Since its commercial introduction in 1839, photography has been a medium caught between the two poles of ‘art’ and ‘science’. While the images created with objects, people or scenes placed before a lens were once spoken of as imprinted by nature itself – and thus free from the frail human hand prone to error – photographic images have of course always been subject to human manipulation, with combination-printing of multiple negatives on a single sheet of photographic paper the 19th century equivalent of Adobe Photoshop. Photographs and photography could be at once both objective and scientific, and subjective and artistic. But in the twentieth century, with the advent of digital photography and editing software, barriers dissolved and the only limit to photographic picture-making became the human imagination.
Romanian born and trained artist Diana Buzoianu uses photographic imagery and Photoshop to create her work, and in her first London exhibition – at the wonderfully bijou 54 The Gallery in Shepherd Market – we find the products of her imagination and her fears. London is her subject, reimagined in almost-apocalyptic, other-worldly terms. She focuses chiefly on areas she feels overlooked in the pictorial canon, like the financial district of London, making liberal use of iconic buildlings like the Shard and the Gherkin – presumably included to signal ‘City’ to the viewer. Describing her work as creating an alternative reality of the capital and posing questions about what happens if we neglect built-up spaces and the urban environment, Buzoianu’s answers to these questions are vortices of buildings collapsing into each other, their steel and glass structures imploding.
Digital technology is preternaturally pliable, allowing a digital image effortlessly to metamorphose and to connect with other digital forms. Buzoianu’s cityscapes and urban spaces of London, while recognisable and ethereal, are also at times derivative, pun-like and perilously literal. A Financial Bubble and Ignoring the Storm (both editions of 4) are cases in point – the former showing London’s financial district overlaid on a close-up shot of a water droplet, while the latter gives Nelson on his column, turning his back to thunderous storm clouds. Other images are more sophisticated and powerful: Bridge over Troubled Water is particularly arresting, with Charing Cross Bridge sagging and plunging into the Thames, passing through a phantom London Eye –the image giving a keen sense of anxiety and alienation, a transcendent quality missing from other, more verbatim works.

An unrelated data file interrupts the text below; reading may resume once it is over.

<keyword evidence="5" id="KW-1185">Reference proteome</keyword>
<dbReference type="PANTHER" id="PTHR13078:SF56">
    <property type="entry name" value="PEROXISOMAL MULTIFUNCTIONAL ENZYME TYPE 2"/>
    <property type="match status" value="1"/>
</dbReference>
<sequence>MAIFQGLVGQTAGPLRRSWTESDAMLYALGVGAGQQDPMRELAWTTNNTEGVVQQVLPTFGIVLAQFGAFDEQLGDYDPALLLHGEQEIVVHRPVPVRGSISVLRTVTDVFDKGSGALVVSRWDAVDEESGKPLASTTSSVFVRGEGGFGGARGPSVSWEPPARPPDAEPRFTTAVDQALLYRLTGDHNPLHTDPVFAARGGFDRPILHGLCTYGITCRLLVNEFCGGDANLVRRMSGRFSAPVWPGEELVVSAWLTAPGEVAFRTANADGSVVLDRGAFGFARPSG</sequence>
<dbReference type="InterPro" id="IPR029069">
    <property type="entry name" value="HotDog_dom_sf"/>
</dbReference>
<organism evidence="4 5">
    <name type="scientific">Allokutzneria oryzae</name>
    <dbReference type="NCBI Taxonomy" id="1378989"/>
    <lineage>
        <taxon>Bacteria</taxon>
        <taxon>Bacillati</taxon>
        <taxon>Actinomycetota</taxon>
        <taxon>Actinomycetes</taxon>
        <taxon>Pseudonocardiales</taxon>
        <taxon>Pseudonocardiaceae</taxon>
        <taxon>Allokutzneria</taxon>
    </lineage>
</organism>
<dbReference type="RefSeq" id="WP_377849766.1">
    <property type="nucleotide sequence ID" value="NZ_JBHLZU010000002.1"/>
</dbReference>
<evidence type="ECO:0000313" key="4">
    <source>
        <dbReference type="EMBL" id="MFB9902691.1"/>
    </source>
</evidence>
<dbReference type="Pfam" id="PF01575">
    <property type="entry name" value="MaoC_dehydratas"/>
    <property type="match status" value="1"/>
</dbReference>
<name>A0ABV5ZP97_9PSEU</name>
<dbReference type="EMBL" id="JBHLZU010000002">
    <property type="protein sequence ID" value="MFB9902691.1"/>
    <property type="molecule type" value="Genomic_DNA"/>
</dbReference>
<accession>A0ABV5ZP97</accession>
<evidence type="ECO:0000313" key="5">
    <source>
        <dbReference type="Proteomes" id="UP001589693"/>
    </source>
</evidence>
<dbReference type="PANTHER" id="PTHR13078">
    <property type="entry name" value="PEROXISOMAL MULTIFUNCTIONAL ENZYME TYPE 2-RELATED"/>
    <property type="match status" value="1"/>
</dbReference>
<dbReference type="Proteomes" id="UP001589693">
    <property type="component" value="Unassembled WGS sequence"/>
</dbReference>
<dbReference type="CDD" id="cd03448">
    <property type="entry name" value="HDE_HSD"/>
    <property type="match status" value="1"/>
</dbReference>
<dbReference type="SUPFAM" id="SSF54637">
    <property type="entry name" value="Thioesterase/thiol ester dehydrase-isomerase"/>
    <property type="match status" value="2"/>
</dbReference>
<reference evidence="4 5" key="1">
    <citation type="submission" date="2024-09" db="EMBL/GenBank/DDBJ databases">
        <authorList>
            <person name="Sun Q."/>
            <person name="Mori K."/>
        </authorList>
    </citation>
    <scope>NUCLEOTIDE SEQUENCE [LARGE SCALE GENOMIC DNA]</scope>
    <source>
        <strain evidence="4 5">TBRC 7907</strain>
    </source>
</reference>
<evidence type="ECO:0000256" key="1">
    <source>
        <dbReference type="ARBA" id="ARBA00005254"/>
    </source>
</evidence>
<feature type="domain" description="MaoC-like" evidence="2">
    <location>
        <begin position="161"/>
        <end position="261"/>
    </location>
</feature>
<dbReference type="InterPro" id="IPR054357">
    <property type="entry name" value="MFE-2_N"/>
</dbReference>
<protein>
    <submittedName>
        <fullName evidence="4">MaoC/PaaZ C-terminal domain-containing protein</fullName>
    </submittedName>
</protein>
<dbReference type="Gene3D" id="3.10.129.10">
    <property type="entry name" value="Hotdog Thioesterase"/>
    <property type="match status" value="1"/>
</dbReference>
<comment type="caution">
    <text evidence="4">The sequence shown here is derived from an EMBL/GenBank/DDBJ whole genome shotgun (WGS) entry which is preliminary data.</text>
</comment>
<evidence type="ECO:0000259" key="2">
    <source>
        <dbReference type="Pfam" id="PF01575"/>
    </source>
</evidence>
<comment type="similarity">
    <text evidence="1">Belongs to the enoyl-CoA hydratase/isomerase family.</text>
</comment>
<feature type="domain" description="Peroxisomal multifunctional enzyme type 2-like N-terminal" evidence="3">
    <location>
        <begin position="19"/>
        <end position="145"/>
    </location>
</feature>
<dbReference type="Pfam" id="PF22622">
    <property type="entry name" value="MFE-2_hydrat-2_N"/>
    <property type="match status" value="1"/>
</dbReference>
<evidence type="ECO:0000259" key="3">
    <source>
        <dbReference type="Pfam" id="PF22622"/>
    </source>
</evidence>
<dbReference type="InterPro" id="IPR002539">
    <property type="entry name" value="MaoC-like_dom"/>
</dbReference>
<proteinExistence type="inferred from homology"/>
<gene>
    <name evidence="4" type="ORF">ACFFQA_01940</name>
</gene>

Meanwhile, the two rooms of the Shepherd Market gallery are counterpoised – the main space with its apocalyptic images of London, the smaller room at the back offering respite with dream-like images whose titles include Tree of Life and Hidden Love. These two works are luminous, shimmering compositions in aquamarines and blues and seem, if anything, more vital than the London scenes.
Diana Buzoianu’s show is thus, in one room, a mix of poetic, dreamy fantasies of perfect human love – and, in the other, images that attempt to call forth future visions of alienation and dystopia. The rooms are radically different in their effect and – some may feel – their effectiveness. Perhaps this fall from grace is part of the point: but whether it makes for a satisfying exhibition is another question altogether.
Diana Buzoianu trained in Romania and in London, and has lived here for the past two decades. Her work is available on her website http://www.dides.co.uk. She undertakes commissions, and can be contacted through her site. Urban Indispensable, her exhibition, ran from 13th – 18th July 2015 at 54 the Gallery, and was supported by the Romanian Cultural Centre, London.